HUD Finalizes Disparate Impact Rule

The U.S. Department of Housing and Urban Development (HUD) has finalized a rule titled “Reinstatement of HUD’s Discriminatory Effects Standard.” The Department has posted a pre-publication copy of the final rule on its website. The rule will go into effect 30 days after it has been published in the Federal Register.

The current final rule would recodify a 2013 rule on disparate impact. The 2013 rule is titled “Implementation of the Fair Housing Act’s Discriminatory Effects Standard.” The 2013 rule was altered by a rule published in 2020 titled “HUD’s Implementation of the Fair Housing Act’s Disparate Impact Standard.” The 2020 rule would have made significant changes to, among other things, a three-part burden-shifting test that determined whether a particular practice had an “unjustified discriminatory effect.”

A federal court stayed the implementation and enforcement of the 2020 rule, so the 2013 rule remained in effect, and will continue to remain in effect with this final rule which “reinstates and maintains the 2013 rule.”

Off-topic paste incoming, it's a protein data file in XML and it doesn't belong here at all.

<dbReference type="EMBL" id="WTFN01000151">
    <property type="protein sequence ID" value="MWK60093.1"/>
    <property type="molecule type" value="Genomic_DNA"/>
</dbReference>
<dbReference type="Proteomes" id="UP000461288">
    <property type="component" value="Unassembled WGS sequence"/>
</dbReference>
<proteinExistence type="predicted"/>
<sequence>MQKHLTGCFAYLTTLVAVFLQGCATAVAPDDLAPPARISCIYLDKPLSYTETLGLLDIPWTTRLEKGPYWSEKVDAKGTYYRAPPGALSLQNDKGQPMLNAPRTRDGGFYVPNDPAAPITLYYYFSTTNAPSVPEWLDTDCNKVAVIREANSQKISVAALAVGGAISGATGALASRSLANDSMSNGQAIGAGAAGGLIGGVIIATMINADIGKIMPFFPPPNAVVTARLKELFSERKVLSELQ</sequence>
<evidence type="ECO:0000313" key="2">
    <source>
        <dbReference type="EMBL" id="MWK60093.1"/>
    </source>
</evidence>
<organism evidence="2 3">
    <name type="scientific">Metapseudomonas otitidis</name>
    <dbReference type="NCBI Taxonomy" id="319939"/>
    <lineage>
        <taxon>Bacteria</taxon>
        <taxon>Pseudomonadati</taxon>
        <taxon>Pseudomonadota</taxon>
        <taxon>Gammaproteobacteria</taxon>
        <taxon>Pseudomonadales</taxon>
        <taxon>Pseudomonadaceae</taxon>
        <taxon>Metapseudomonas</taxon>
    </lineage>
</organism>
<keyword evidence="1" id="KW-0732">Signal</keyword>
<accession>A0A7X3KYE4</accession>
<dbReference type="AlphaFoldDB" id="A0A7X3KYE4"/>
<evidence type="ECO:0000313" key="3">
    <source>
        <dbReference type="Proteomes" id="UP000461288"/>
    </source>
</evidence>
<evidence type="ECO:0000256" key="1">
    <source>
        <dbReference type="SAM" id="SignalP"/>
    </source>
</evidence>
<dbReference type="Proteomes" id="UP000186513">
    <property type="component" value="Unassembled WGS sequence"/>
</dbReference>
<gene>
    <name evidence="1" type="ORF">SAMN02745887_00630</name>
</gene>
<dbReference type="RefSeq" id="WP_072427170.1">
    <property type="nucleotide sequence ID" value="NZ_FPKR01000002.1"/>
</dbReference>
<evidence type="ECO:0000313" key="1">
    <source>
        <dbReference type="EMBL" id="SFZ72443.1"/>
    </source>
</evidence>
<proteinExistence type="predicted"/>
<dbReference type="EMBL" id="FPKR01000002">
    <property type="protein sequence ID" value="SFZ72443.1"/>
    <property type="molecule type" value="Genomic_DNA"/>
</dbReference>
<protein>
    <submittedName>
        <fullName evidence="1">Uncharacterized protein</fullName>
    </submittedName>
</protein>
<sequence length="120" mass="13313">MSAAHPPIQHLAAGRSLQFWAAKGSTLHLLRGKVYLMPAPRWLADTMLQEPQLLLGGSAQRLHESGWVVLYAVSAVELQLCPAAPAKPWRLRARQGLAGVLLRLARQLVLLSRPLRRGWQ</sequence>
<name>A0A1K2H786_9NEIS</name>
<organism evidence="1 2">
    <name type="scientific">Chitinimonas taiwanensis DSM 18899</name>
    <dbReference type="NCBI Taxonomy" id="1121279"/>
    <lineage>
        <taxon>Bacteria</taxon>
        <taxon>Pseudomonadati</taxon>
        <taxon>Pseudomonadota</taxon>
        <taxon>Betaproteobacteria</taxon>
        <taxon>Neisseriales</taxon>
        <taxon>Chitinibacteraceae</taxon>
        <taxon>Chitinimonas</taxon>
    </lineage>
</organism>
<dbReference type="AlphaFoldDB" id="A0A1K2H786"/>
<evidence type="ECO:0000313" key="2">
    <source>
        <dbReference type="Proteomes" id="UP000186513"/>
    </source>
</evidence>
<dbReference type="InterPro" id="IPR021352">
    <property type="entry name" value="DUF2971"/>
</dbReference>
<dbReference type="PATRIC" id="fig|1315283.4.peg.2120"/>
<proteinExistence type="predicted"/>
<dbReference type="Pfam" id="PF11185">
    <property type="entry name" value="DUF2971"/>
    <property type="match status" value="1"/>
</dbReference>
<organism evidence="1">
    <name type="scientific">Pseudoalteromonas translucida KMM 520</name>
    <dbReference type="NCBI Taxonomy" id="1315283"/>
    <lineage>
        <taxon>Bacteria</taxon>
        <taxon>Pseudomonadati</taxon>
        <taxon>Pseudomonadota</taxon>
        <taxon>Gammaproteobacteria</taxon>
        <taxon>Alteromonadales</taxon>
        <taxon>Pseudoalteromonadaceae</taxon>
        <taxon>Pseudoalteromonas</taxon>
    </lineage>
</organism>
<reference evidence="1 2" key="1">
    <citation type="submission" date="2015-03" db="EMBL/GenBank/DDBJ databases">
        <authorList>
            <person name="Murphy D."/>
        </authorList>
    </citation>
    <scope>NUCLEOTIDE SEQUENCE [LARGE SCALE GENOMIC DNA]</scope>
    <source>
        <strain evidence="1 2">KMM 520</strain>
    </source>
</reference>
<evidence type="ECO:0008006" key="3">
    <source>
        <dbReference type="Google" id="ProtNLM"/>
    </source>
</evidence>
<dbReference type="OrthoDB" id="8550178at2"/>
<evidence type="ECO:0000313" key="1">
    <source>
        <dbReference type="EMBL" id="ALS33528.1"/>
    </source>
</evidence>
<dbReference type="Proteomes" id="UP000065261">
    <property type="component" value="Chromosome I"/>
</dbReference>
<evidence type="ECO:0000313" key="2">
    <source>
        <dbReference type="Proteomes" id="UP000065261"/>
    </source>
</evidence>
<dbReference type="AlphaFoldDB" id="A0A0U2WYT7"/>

The pre-publication copy of the final rule can be found here.

FHEO Notice on Filing VAWA Complaints and HUD’s Investigatory Authority

In late Jan. HUD’s Office of Fair Housing and Equal Opportunity (FHEO) published a notice titled “Notice to Public Regarding FHEO Enforcement Authority and Procedures: Violence Against Women Act 2022 (VAWA)” (FHEO 2023-01). The 2022 reauthorization of the Violence Against Women Act (VAWA) included new requirements for HUD to implement and enforce. The notice implements those requirements related to the filing and processing of individual VAWA complaints and notifies the public of HUD’s authority to investigate VAWA violations.

The notice states that FHEO will “implement and enforce the housing provisions of VAWA with, and in a manner that provides, the same rights and remedies as those provided for in the Fair Housing Act.” Additionally, the notice announces that HUD will engage in rulemaking to fully implement the compliance review provisions of the 2022 reauthorization of VAWA.

People who believe their VAWA rights have been violated may file a complaint here.

The full notice may be found here.

HUD Publishes Notice on 2022 VAWA Changes

On Jan. 6, HUD published a notice in the Federal Register detailing several changes that were made in the 2022 revision to the Violence Against Women Act (VAWA). The changes were made in several sections. Many of the changes became effective on Oct. 1, 2022. The Department is seeking comment on the proposed changes by March 6, 2022.